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October 20, 2011 | 12:00 a.m. CST
Video produced by Chelsea Myers and Paul Mossine
It’s 9:30 p.m., and patrons at The Bridge start piling in for Blues Night. It has been seven months since the venue opened. Co-owner Wes Wingate monitors the soundboard while instruments play in the background.
When The Bridge and the Columbia Academy of Music first opened their doors in March, the goal was to offer a place where music is both taught and performed.
“One day, Wes said he was tired and didn’t want to be that guy with nine cats teaching out of his house, so that’s where this place came from,” Andrew Weir, director of operations at Columbia Academy of Music, says.
Shortly after opening, the Academy went from having 30 to 150 students under the direction of more than 20 teachers. The staff gives instruction on just about any instrument — even the hammered dulcimer and banjo.
The Bridge, in coalition with the Columbia Academy of Music, has stepped in to fill a void in the Columbia music scene. In addition to providing a much needed space for students to showcase their talents, The Bridge and the Academy offer live recording options and audio engineering classes.
Throughout the past few months, word about how much they support and encourage live music has continued to spread. Many of the staff members also play their own music at the venue.
Wes Wingate and co-owner, Casey Conway, both play in an ‘80s tribute band called Spandex Ballet.
Violet Vonder Haar, lead singer for Violet and The Undercurrents, also teaches voice, guitar and piano to her 15 students at the Academy. She plays in a band with Phylshawn Johnson, another teacher at the Academy.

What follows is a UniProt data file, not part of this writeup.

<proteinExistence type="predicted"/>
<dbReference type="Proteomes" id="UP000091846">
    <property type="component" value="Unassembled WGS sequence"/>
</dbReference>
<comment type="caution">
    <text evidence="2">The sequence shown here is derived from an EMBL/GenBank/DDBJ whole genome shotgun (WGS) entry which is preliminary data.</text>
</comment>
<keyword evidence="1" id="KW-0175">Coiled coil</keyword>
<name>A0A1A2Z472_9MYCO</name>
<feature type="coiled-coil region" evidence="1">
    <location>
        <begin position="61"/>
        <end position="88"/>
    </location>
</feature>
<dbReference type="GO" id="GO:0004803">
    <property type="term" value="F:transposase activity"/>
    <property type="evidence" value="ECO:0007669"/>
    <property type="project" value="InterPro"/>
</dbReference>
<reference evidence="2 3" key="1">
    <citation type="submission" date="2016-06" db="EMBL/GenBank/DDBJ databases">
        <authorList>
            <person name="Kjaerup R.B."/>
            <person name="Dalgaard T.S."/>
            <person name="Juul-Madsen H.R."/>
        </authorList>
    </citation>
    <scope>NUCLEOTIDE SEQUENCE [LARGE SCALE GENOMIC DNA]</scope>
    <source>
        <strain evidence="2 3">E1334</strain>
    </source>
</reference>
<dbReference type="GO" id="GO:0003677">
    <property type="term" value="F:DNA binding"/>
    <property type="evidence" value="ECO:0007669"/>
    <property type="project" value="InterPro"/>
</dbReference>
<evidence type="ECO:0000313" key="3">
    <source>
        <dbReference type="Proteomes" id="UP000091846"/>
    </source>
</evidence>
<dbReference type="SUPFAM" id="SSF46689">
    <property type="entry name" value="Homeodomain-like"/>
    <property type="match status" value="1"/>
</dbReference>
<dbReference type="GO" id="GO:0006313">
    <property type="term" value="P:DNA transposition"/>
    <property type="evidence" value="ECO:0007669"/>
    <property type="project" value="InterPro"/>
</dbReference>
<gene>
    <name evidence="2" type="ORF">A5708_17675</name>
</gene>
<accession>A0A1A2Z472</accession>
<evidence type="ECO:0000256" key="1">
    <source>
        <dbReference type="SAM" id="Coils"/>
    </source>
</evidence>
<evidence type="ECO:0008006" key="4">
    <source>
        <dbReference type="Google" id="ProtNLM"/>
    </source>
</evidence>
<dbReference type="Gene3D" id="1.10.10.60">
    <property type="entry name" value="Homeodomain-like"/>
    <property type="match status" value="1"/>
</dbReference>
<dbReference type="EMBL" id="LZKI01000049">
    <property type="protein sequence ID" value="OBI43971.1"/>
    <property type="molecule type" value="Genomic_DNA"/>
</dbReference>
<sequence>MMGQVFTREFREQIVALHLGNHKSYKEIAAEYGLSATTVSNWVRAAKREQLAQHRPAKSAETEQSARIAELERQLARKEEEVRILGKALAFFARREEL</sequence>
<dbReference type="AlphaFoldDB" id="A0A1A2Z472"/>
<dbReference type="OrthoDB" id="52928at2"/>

Vonder Haar says the best part about The Bridge is that people who understand music and the importance of having great sound quality were the ones who designed the venue.
The Curly Joe Harper Blues Band was the host Oct. 10 for Blues Night. Curly Joe, a man with an earring and a newsy cap worn backwards, led the group on vocals and harmonica.
The Bridge tries to diversify its lineup throughout the week by hosting Blues Night on Mondays, Open Mic Night on Tuesdays, Jazz Night on Thursdays, and featured bands perform on Wednesdays, Fridays and Saturdays. Each night, a different host band plays music that goes along with the theme, and then there’s a sign up for people who are interested in coming on stage to jam with the band.
Don Atchley, who has been a Columbia resident for 40 years, attends Blues Night every week.
He also runs the Honky Tonk and Blues River Jam at the Missouri River, where he plays his drum set and draws the musicians who participate in the jam.
“It’s just really nice to see downtown evenings in Columbia activated again,” Atchley says.